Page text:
Without getting into the complexities and problems with the theory, Girard illuminates the cross as an event which radically exposes the shadow side of humanity, uncover our violence hidden beneath religious rhetoric, myths, and rituals. The cross becomes a revelation, an unveiling of our poison in the innocent victim who was strung up on two pieces of wood. The cross exposes to the light our complicity in victimization. Or as the African-American spiritual moans, “Were you there when they crucified my Lord?” and the silent confession must come back: Yes, we were there. In the mob mentality and the cries for blood. We were there. In the blaming and in the projection of our own shadows onto others. In the scapegoating and the drawing of the sword. We were there. In feigned innocence and washed hands. In the denial and betrayal while standing comfortably by a warm fire, or a glowing TV set, forgetting, forgetting that we are disciples of Jesus. We were there in the drama of the cross. Gazing up at last at the venom of our violence…..and the hope of our healing.
There is a healing balm in the cross. And as odd as it may sound to some, there is a glorious side of the cross. That’s why John can speak of the lifting up of the cross as his exaltation. For it is in the event of the cross that our sins, our scapegoating, our complicity in violence were not only exposed, but forgiven. In the cross God transforms death into life, defeat into victory, humiliation into exaltation. In the cross the voice of God speaks through human vocal chords and says, “Forgive them for they know not what they do.” I’m not talking about easy forgiveness or cheap grace, but a change of heart that takes place when, through the splintery cross and the Christ who hangs upon it, we see who we really are and allow God to transform us into who we are supposed to be. An early Jewish targum or commentary on the story of Moses and the serpent on the pole says that it was not just the looking at the serpent that brought healing to the people, but their change of heart. Or should we say there was a “cure of the heart.” The deadly cross offers a healing balm. It is only a cure of the heart that will change the world, that will save the world. Poet Wallace Stevens speaks this truth in earthy images:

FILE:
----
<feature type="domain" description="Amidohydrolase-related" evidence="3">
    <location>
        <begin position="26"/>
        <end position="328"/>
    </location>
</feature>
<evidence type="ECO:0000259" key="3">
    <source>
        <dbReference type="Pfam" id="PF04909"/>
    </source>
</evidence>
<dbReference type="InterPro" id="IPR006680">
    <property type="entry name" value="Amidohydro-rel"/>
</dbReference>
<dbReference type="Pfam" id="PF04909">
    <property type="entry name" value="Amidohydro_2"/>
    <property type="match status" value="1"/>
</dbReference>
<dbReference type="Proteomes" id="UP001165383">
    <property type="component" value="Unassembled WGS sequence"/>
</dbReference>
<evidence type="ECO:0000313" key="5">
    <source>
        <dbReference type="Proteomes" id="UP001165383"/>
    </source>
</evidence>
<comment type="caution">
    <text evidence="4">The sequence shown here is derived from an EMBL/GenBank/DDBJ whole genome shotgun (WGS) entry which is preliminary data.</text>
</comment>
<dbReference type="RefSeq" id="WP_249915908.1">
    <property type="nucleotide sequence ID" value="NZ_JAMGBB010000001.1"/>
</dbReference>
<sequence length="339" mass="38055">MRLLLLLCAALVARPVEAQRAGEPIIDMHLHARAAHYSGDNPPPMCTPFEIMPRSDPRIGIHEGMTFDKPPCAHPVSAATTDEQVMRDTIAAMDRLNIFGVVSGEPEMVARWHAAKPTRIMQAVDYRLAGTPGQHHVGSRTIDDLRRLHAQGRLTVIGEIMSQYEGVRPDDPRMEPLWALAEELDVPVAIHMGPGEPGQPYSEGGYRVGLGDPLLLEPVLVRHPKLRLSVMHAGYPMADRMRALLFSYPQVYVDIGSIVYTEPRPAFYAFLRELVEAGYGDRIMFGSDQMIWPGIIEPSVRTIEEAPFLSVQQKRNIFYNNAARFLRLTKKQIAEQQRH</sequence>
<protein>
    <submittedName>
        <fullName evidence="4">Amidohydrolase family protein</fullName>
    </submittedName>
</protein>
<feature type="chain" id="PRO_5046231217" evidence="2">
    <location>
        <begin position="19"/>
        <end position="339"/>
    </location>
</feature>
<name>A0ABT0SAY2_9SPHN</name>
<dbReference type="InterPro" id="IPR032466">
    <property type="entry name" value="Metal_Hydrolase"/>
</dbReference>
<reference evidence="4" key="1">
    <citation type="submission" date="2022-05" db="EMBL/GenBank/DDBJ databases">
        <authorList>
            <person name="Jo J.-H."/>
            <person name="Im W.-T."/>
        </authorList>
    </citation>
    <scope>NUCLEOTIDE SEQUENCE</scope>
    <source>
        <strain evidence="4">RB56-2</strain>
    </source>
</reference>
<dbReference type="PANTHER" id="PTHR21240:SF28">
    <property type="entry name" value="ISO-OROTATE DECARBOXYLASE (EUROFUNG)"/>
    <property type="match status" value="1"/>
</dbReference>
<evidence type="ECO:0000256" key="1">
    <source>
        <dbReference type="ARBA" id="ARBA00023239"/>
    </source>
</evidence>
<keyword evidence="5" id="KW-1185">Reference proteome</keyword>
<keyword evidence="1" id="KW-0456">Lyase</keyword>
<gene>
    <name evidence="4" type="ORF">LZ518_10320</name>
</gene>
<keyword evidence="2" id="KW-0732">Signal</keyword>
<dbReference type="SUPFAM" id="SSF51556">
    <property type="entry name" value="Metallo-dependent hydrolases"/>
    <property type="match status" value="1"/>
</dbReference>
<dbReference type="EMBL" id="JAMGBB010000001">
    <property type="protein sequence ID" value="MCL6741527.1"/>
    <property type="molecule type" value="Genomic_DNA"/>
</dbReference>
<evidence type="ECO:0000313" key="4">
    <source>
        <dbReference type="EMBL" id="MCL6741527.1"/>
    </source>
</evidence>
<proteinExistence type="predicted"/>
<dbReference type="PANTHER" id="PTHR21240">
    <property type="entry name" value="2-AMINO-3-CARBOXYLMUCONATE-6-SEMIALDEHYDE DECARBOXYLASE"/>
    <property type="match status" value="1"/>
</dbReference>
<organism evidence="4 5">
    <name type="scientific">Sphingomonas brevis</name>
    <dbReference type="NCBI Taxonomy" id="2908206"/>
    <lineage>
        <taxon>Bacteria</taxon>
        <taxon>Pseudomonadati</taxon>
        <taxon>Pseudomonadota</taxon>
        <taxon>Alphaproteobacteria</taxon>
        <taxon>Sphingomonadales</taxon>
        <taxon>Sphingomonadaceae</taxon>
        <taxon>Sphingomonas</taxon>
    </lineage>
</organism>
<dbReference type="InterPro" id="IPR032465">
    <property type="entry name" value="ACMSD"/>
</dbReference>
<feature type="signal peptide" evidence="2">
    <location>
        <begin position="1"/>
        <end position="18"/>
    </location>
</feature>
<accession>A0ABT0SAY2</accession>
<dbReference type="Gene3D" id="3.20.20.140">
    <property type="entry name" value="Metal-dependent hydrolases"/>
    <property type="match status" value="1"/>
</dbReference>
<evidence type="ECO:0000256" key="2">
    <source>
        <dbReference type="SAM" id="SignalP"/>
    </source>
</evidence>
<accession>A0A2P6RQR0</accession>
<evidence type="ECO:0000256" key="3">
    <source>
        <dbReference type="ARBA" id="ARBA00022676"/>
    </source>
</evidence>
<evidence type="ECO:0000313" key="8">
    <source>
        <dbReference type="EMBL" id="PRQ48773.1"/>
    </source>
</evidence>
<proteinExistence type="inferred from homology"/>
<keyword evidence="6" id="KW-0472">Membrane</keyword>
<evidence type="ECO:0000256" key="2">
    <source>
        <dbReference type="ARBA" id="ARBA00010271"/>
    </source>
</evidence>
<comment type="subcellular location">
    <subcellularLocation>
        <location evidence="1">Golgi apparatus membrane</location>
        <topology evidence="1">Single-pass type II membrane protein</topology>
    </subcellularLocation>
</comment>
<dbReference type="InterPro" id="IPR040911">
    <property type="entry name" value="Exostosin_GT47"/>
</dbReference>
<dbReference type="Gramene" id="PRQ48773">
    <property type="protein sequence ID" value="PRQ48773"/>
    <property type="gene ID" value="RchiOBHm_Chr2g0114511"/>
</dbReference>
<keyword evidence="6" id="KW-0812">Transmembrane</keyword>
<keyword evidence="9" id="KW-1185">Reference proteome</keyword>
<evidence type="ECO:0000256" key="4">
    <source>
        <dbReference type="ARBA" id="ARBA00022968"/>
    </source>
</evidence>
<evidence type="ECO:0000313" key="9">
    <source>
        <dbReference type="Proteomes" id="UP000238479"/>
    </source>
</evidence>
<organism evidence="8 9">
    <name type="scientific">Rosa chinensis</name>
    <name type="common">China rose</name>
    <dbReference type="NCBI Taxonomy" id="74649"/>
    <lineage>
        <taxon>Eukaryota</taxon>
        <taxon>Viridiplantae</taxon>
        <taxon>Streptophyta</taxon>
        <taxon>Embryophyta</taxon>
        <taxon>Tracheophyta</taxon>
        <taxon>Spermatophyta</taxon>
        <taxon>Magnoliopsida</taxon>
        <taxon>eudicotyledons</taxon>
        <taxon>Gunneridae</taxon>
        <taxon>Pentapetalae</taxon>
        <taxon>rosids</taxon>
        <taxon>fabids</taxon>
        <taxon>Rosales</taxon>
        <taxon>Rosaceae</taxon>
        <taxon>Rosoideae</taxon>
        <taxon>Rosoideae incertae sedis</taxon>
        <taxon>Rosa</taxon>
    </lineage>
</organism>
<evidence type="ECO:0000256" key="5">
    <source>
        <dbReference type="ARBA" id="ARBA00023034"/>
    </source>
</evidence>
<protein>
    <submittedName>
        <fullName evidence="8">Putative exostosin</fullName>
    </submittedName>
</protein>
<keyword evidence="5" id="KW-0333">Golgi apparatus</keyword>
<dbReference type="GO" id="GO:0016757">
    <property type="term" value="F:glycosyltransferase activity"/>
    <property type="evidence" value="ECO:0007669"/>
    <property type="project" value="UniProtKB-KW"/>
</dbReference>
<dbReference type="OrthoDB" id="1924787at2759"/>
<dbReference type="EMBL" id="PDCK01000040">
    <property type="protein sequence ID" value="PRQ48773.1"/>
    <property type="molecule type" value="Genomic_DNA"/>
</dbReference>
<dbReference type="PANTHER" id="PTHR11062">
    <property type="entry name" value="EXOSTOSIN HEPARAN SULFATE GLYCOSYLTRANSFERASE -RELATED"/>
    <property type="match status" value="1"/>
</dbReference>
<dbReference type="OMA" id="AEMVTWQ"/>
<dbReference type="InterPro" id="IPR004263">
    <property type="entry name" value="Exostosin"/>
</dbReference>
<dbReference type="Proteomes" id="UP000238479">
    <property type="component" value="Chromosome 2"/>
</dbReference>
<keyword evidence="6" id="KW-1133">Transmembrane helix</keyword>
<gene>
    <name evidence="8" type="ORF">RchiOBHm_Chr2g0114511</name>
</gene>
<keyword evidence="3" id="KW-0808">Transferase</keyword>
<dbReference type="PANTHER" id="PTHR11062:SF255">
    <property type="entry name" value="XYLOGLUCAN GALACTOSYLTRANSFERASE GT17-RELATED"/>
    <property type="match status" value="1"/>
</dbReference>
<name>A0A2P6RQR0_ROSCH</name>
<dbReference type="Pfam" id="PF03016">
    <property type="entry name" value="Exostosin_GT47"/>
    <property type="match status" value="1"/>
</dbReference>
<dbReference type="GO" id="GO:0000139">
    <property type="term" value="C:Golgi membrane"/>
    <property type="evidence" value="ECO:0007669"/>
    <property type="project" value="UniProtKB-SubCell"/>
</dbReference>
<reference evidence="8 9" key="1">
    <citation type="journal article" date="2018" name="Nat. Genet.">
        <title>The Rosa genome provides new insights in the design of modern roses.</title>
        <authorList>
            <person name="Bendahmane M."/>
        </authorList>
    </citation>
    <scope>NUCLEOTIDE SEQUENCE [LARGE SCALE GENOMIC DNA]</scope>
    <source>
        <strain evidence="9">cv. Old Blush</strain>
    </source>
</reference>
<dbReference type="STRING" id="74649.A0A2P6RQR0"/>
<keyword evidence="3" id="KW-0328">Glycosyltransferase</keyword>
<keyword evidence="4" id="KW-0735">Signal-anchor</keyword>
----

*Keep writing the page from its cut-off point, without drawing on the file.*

It is not enough to cover the rock with leaves.
We must be cured of it by a cure of the ground
Or a cure of ourselves, that is equal to a cure
Of the ground, a cure beyond forgetfulness.
O, to believe that this kind of healing were possible would be life indeed. Where could we look for such life? The kind of life that God has, the kind of life God offers. Eternal life. Life that does not perish or wither. Life that does not demean nor destroy. Life that offers forgiveness and restoration. Life in all its fullness and abundance. Life healed and whole and holy. Paradoxically, life risen from the tomb of death. Where can we find such life? Look. Look. Gaze upon the cross, the healing pole. For just as Moses lifted up the serpent in the wilderness, so must the Child of Humanity be lifted up, so that whoever believes in him may have eternal life.